Metals Versus Nonmetals - Comparing Properties

Lists of the physical properties of metals and non metals.


Elements may be classified as either metals or nonmetals based on their properties. Much of the time, you can tell an element is a metal simply by looking at its metallic luster, but this isn't the only distinction between these two general groups of elements.

Key Takeaways: Difference Between Metals and Nonmetals

  • The periodic table consists of elements that are metals, those that are nonmetals, and elements with properties intermediate between the two groups (metalloids).
  • Metals tend to be hard, metallic-looking solids, with high electrical and thermal conductivity values and high melting and boiling points.
  • Nonmetals tend to be softer, often colorful elements. They may be solids, liquids, or gases. They have lower melting and boiling points than most metals and aren't usually good conductors.


Most elements are metals. This includes the alkali metals, alkaline earth metals, transition metals, lanthanides, and actinides. On the periodic table, metals are separated from nonmetals by a zig-zag line stepping through carbon, phosphorus, selenium, iodine, and radon. These elements and those to the right of them are nonmetals. Elements just to the left of the line may be termed metalloids or semimetals and have properties intermediate between those of the metals and nonmetals. The physical and chemical properties of the metals and nonmetals may be used to tell them apart.

Metal Physical Properties:

  • Lustrous (shiny)
  • Good conductors of heat and electricity
  • High melting point
  • High density (heavy for their size)
  • Malleable (can be hammered)
  • Ductile (can be drawn into wires)
  • Usually solid at room temperature (an exception is mercury)
  • Opaque as a thin sheet (can't see through metals)
  • Metals are sonorous or make a bell-like sound when struck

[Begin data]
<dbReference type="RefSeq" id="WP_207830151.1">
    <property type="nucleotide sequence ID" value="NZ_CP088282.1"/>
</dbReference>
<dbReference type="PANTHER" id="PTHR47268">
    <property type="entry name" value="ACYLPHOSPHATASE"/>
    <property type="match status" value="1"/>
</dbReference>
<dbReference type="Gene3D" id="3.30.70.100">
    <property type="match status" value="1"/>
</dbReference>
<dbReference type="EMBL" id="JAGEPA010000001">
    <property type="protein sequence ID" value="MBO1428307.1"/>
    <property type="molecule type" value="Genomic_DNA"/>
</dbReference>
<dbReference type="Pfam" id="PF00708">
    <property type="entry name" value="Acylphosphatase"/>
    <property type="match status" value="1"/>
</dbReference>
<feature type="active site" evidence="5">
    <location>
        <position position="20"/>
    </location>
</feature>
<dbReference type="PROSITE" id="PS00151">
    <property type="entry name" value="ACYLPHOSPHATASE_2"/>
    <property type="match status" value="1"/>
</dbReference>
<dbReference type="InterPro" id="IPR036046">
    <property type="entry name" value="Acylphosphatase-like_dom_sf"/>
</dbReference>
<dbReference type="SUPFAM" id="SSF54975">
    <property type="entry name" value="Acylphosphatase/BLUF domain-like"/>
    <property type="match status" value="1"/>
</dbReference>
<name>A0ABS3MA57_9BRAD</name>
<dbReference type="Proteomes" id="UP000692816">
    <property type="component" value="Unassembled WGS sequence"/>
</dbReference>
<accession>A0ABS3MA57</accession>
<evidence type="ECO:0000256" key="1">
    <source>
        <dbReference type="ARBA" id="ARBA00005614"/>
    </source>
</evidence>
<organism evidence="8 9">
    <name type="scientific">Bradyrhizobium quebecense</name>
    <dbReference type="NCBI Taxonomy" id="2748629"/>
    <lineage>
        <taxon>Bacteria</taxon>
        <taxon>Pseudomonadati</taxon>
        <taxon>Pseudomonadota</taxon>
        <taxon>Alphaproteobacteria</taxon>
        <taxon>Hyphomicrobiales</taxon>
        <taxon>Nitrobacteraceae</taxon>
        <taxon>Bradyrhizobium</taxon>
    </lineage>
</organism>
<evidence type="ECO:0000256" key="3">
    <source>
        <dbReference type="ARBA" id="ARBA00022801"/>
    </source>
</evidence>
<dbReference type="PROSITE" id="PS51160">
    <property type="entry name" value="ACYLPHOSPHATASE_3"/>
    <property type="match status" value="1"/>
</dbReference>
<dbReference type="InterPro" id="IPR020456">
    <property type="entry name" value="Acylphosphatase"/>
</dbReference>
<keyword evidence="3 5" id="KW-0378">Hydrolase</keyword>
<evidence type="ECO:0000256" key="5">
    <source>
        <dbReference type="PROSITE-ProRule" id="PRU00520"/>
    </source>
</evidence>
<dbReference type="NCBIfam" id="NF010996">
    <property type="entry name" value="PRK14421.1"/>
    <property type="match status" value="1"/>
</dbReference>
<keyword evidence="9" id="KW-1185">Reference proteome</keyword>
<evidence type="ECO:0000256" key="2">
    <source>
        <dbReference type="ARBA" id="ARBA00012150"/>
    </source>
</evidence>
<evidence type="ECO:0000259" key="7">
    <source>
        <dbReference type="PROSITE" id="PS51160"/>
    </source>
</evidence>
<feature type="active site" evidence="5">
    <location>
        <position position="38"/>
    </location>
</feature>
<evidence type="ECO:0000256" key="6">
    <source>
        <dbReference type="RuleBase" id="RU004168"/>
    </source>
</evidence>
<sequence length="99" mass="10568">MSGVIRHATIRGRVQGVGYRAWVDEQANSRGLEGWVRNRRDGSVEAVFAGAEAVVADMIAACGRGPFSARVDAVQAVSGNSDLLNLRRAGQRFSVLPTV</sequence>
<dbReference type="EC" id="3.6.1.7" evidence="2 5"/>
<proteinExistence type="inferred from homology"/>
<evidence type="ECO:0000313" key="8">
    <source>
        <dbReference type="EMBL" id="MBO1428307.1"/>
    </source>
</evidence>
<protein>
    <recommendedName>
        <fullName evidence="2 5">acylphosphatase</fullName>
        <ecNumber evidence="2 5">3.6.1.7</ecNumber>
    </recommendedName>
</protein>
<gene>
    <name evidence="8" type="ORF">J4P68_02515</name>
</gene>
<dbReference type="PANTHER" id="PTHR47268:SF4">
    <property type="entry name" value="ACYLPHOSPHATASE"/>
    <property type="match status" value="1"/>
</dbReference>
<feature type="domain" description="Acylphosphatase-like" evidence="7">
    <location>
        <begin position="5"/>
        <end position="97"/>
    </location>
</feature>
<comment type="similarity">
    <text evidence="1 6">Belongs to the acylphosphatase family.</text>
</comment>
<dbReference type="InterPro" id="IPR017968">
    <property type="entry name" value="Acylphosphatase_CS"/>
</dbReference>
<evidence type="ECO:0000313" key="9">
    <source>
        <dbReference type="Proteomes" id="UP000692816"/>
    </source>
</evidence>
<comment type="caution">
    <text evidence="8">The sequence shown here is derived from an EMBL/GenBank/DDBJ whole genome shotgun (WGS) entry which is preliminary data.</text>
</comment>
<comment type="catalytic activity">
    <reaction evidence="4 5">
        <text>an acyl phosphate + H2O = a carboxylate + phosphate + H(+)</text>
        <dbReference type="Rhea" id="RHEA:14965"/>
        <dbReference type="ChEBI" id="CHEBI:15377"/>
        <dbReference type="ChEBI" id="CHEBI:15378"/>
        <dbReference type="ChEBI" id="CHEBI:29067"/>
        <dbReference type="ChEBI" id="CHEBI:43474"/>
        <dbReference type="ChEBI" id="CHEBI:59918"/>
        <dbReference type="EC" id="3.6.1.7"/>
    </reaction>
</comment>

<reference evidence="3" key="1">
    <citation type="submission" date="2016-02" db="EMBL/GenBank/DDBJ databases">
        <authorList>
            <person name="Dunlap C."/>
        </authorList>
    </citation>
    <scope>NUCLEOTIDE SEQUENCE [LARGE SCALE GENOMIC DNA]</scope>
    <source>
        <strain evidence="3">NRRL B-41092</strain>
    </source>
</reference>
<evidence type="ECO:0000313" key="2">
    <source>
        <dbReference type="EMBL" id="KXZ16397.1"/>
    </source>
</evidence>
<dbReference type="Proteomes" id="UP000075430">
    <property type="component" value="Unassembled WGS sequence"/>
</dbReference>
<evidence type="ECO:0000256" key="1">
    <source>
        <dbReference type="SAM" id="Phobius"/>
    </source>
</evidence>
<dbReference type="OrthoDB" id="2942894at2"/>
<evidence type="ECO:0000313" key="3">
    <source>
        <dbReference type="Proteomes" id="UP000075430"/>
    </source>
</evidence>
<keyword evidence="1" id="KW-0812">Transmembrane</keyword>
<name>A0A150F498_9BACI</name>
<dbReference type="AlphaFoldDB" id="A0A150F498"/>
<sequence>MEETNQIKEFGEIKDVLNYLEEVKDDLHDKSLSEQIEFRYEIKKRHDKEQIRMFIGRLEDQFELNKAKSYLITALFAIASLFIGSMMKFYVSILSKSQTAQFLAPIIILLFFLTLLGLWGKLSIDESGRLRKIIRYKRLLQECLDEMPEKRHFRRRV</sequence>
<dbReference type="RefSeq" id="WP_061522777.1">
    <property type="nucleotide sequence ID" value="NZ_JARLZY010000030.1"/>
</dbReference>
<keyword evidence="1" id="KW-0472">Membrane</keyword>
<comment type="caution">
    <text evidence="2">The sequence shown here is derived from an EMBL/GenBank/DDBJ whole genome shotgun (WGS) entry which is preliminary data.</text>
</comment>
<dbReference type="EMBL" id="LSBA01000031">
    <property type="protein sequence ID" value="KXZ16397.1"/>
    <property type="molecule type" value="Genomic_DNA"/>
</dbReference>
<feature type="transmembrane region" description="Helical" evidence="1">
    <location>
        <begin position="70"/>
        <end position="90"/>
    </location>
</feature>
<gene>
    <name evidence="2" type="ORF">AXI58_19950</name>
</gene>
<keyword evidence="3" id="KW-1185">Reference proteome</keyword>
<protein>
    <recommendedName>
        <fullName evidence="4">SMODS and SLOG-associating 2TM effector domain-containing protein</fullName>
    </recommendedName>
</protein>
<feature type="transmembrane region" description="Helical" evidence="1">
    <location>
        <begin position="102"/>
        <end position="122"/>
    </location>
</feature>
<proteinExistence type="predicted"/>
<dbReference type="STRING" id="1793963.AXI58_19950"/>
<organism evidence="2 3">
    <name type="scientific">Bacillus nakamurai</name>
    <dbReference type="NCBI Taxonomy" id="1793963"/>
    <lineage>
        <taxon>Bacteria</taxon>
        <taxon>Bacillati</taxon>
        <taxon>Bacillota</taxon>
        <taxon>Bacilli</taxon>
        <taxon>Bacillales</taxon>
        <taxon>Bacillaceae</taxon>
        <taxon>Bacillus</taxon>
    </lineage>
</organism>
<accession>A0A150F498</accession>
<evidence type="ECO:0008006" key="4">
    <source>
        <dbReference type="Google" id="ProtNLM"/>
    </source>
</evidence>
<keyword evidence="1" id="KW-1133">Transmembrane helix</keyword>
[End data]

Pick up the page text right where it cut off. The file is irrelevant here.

Metal Chemical Properties:

  • Have 1-3 electrons in the outer shell of each metal atom and lose electrons readily
  • Corrode easily (e.g., damaged by oxidation such as tarnish or rust)
  • Lose electrons easily
  • Form oxides that are basic
  • Have lower electronegativities
  • Are good reducing agents
Metal: copper (left); metalloid: arsenic (center); and non-metal: sulfur (right).
Metal: copper (left); metalloid: arsenic (center); and non-metal: sulfur (right). Matt Meadows, Getty Images


Nonmetals, with the exception of hydrogen, are located on the right side of the periodic table. Elements that are nonmetals are hydrogen, carbon, nitrogen, phosphorus, oxygen, sulfur, selenium, all of the halogens, and the noble gases.

Nonmetal Physical Properties:

  • Not lustrous (dull appearance)
  • Poor conductors of heat and electricity
  • Nonductile solids
  • Brittle solids
  • May be solids, liquids or gases at room temperature
  • Transparent as a thin sheet
  • Nonmetals are not sonorous

Nonmetal Chemical Properties:

Both metals and nonmetals take different forms (allotropes), which have different appearances and properties from each other. For example, graphite and diamond are two allotropes of the nonmetal carbon, while ferrite and austenite are two allotropes of iron. While nonmetals may have an allotrope that appears metallic, all of the allotropes of metals look like what we think of as a metal (lustrous, shiny).

The Metalloids

The distinction between metals and nonmetals is somewhat fuzzy. Elements with properties of both metals and nonmetals are called semimetals or metalloids. A stair-step line roughly divides metals from nonmetals on the periodic table. But, chemists recognize that naming one element a "metal" and the one next to it a "metalloid" is a judgement call. In truth, most metals display the properties of nonmetals under certain conditions, and nonmetals act like metals in some situations.

Hydrogen is a good example of an element that acts as a nonmetal some times, but as a metal other times. Under normal conditions, hydrogen is a gas. As such, it acts like a nonmetal. But, under high pressure it becomes a solid metal. Even as a gas, hydrogen often forms the +1 cation (a metallic property). Yet, sometimes it forms the -1 anion (a nonmetal property).


  • Ball, P. (2004). The Elements: A Very Short Introduction. Oxford University Press. ISBN 978-0-19-284099-8.
  • Cox, P. A. (1997). The elements: Their origin, abundance and distribution. Oxford University Press, Oxford. ISBN 978-0-19-855298-7.
  • Emsley, J. (1971). The inorganic chemistry of the non-metals. Methuen Educational, London. ISBN 0423861204.
  • Gray, T. (2009). The Elements: A Visual Exploration of Every Known Atom in the Universe. Black Dog & Leventhal Publishers Inc. ISBN 978-1-57912-814-2.
  • Steudel, R. (1977). Chemistry of the non-metals: with an introduction to atomic structure and chemical bonding. English edition by FC Nachod & JJ Zuckerman, Berlin, Walter de Gruyter. ISBN 3110048825.
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Helmenstine, Anne Marie, Ph.D. "Metals Versus Nonmetals - Comparing Properties." ThoughtCo, May. 2, 2021, Helmenstine, Anne Marie, Ph.D. (2021, May 2). Metals Versus Nonmetals - Comparing Properties. Retrieved from Helmenstine, Anne Marie, Ph.D. "Metals Versus Nonmetals - Comparing Properties." ThoughtCo. (accessed May 8, 2021).

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